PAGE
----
6. Strengthens Bones and Muscles
Weight-bearing exercises, like trekking, hiking, jogging and climbing the stairs, are excellent for strengthening the bones. Alternative exercises, like bicycling and swimming, are not the optimal means for developing bone strength.
This is because weight-bearing exercises require the bones and muscles to push against gravity. When it comes to trekking itself, the rugged terrain and steep inclines support the development of bones and muscles. Cardio improves circulation, meaning that all bone and muscle cells are pumped with healthy oxygen.
7. Reduced Risk of Heart Disease
Not only does exercise improve blood circulation, but it strengthens the heart as well. With the increase in blood flow caused by exercise, oxygen levels in the body are raised.
This reduces the risk of heart diseases like coronary artery disease, cholesterol and heart attacks.
Regular exercise is also known to lower triglyceride levels, as well as blood pressure. In order to reap these benefits, it is recommended to train for at least 30 minutes a day, five days a week. Alternatively, you could exercise for 60 minutes a day, three times a week.
According to Miyazaki, a physiological anthropologist and vice director of Chiba University’s Center for Environment, Health, and Field Sciences, hiking in outdoors for twenty minutes lowers your heart rate by 5.8 percent.
Hiking on a regular basis can help you quickly lower your cholesterol and blood pressure. According to research, taking one 3-hour trek each week results in a healthier heart and a lower risk of stroke.
Hiking also can lower your blood pressure by 4 to 10 points and minimize your chance of developing serious health problems.
8. Addiction Recovery
Addiction recovery and exercise go hand in hand, with studies revealing an undeniable link. Many addicts (cigarette smokers included) struggle to find a replacement for the ‘crutches’ in their lives.
As a result, it is often recommended to find a new hobby such as exercise. With its mood-boosting properties and physical healing benefits, exercise is the best way to beat any addiction.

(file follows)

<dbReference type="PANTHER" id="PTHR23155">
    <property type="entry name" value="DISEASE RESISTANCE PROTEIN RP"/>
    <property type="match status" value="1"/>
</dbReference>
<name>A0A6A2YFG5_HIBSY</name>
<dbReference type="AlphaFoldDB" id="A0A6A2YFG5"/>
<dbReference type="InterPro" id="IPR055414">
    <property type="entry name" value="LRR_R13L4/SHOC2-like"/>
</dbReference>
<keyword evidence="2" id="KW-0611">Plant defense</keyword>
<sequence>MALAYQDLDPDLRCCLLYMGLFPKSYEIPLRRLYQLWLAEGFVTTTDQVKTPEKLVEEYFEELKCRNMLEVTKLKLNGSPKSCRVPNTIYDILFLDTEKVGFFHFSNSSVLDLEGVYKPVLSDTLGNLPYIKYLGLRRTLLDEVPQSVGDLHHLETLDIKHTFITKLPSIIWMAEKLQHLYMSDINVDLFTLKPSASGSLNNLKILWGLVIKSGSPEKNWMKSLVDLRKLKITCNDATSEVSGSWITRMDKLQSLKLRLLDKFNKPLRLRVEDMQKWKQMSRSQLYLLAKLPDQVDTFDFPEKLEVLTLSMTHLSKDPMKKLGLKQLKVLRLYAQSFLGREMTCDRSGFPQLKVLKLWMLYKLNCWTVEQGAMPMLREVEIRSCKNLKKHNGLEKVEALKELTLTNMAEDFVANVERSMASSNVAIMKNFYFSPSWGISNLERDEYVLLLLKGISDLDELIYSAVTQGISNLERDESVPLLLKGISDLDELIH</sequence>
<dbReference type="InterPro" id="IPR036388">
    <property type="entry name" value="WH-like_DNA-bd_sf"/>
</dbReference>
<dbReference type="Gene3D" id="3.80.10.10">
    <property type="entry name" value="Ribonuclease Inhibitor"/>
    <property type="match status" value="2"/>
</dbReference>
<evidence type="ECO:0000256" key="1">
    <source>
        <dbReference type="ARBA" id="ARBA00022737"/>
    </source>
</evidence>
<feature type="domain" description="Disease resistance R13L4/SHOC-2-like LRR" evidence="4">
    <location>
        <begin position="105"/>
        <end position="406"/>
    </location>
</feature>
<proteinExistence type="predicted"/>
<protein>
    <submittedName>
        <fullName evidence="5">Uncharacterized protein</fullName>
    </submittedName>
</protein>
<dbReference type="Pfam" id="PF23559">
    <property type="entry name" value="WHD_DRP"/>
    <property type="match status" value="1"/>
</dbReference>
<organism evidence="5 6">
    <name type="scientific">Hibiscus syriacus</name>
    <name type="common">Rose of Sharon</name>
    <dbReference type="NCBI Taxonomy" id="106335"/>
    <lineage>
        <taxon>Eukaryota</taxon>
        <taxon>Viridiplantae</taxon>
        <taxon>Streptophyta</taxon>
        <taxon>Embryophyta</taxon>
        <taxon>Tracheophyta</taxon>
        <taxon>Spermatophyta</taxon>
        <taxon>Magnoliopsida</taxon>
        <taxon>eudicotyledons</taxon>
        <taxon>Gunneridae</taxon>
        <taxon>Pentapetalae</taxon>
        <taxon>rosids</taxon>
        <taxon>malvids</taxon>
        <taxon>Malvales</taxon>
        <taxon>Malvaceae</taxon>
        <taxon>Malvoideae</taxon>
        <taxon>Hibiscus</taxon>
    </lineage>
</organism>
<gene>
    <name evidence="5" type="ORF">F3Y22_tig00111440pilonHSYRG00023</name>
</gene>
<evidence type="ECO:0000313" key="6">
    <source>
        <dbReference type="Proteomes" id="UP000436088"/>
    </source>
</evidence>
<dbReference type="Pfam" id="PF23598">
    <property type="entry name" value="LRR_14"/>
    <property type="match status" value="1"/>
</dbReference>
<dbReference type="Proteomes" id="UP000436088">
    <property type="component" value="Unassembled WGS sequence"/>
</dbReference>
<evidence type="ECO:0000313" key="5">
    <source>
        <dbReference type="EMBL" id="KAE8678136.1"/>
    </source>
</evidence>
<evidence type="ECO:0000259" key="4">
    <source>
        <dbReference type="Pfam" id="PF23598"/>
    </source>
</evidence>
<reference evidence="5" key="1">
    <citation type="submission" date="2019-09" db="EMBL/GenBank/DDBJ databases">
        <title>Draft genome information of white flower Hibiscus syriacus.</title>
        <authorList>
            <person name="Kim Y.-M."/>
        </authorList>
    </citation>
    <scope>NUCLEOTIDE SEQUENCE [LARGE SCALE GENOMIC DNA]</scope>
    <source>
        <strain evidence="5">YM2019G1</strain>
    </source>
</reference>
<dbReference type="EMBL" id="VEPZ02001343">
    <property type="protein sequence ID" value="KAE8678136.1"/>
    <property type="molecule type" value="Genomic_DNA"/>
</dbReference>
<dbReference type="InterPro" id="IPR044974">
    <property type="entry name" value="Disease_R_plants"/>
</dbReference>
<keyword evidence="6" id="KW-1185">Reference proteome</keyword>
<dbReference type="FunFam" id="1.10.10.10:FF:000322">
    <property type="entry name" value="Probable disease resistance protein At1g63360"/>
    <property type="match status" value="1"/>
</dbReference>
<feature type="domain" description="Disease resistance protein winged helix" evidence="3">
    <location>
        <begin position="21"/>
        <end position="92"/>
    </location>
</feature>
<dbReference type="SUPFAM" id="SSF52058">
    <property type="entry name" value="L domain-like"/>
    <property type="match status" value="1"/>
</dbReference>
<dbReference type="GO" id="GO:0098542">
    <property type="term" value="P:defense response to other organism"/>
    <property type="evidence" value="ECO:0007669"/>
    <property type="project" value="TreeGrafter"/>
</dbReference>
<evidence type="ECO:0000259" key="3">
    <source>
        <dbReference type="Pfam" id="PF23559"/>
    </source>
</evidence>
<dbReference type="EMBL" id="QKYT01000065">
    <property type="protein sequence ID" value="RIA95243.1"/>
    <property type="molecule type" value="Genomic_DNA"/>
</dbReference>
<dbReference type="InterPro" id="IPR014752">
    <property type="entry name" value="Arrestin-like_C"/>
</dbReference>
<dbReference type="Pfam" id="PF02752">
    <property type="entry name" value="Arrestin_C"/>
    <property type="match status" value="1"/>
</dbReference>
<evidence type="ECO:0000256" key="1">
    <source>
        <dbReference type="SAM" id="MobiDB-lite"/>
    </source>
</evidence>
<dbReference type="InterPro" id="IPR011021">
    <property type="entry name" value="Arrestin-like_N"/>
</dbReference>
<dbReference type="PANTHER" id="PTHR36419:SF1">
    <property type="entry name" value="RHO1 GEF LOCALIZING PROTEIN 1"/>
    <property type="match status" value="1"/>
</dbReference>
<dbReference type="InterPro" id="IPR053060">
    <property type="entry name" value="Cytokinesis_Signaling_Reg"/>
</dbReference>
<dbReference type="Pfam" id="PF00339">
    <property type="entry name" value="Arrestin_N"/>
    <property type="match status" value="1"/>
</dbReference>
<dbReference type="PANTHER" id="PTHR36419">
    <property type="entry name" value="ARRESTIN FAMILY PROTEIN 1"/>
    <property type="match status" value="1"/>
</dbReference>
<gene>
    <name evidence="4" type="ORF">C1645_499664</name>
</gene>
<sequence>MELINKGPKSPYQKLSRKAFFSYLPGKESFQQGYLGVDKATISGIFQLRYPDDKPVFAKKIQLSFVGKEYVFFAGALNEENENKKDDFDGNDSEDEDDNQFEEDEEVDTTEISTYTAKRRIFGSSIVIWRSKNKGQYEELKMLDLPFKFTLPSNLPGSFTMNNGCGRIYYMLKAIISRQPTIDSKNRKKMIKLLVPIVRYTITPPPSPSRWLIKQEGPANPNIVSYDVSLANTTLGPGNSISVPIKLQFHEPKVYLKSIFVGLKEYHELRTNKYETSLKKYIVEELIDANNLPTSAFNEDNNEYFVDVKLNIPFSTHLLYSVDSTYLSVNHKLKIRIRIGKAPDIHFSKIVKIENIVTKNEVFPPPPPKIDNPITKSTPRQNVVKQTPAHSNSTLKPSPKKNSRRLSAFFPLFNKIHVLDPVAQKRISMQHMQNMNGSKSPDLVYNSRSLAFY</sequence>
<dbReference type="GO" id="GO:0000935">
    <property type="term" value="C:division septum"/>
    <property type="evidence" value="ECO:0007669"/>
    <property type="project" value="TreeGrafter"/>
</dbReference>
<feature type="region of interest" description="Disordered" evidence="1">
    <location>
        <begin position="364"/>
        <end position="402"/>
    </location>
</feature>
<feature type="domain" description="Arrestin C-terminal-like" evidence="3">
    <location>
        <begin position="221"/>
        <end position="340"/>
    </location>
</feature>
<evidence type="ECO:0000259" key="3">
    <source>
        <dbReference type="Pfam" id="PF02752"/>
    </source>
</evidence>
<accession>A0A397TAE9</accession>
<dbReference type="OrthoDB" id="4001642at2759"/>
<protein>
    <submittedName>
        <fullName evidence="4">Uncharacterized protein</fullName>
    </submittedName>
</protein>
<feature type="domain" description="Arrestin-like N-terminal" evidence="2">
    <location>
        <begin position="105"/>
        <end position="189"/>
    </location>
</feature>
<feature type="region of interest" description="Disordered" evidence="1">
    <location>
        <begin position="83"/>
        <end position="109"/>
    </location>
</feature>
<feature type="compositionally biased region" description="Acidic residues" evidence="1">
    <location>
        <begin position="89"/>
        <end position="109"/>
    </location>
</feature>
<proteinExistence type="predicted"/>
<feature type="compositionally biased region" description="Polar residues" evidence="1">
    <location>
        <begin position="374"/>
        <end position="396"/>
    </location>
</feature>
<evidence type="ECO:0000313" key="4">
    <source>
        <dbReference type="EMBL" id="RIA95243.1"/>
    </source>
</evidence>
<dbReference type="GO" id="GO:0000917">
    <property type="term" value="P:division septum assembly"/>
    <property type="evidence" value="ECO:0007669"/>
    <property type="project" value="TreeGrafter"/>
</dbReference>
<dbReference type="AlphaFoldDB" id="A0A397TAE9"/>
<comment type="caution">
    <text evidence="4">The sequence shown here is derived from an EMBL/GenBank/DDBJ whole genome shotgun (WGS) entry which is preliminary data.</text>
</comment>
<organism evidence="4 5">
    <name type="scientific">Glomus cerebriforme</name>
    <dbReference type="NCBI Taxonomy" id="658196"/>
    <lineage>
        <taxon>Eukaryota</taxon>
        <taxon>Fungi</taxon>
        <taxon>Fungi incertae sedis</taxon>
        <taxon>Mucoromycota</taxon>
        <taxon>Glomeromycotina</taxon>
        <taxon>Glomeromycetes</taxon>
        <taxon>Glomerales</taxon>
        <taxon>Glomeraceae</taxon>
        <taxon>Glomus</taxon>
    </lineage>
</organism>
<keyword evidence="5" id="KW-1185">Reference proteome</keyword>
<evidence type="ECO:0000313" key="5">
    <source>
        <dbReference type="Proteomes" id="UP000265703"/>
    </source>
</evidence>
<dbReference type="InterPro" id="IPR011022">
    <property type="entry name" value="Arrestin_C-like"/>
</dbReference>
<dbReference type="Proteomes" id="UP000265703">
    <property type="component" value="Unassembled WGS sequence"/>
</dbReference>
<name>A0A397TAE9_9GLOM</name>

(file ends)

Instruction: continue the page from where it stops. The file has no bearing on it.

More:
What’s more is that trekking is so enjoyable, that you can even find joy and relaxation in this healthy hobby.
9. Trekking and Hiking Maintains Body Weight
Hiking may burn anything from 440 to 550 calories each hour. A 3-hour trek may burn more than 1200 calories if you weigh approximately 160 pounds. You can efficiently burn 1-1.5 days’ worth of calories if you do this twice a week.
In greater detail, a 175-pound person who hikes three times a week for 120 minutes may lose around 1 pound per week.
The Bottom Line
Although it is a well-known fact that regular exercise is good for your health, in modern times it can be hard to find the time.
Fortunately, it is never too late to start, and you can begin slowly, with walks and hikes, ultimately working your way towards a trek.
To get the most benefit out of your training, you should aim to exercise at least three times a week for a period of one hour. This is half an hour longer than the bare minimum – five sessions of thirty minutes per week.
By putting your mind to it, you too can reap the rewards that trekking and regular exercise have to offer. From enhanced sleep and a boosted immune system to a longer life span and reduced risk of disease, the health benefits of trekking are worth taking note of.
To summarize, what are health related benefits of hiking or trekking:
- Trekking Boosts the Immune System
- Enhanced Longevity
- Enhanced Quality of Sleep
- Increased Energy Levels
- Improved Mood
- Strengthens Bones and Muscles
- Reduced Risk of Heart Disease
- Addiction Recovery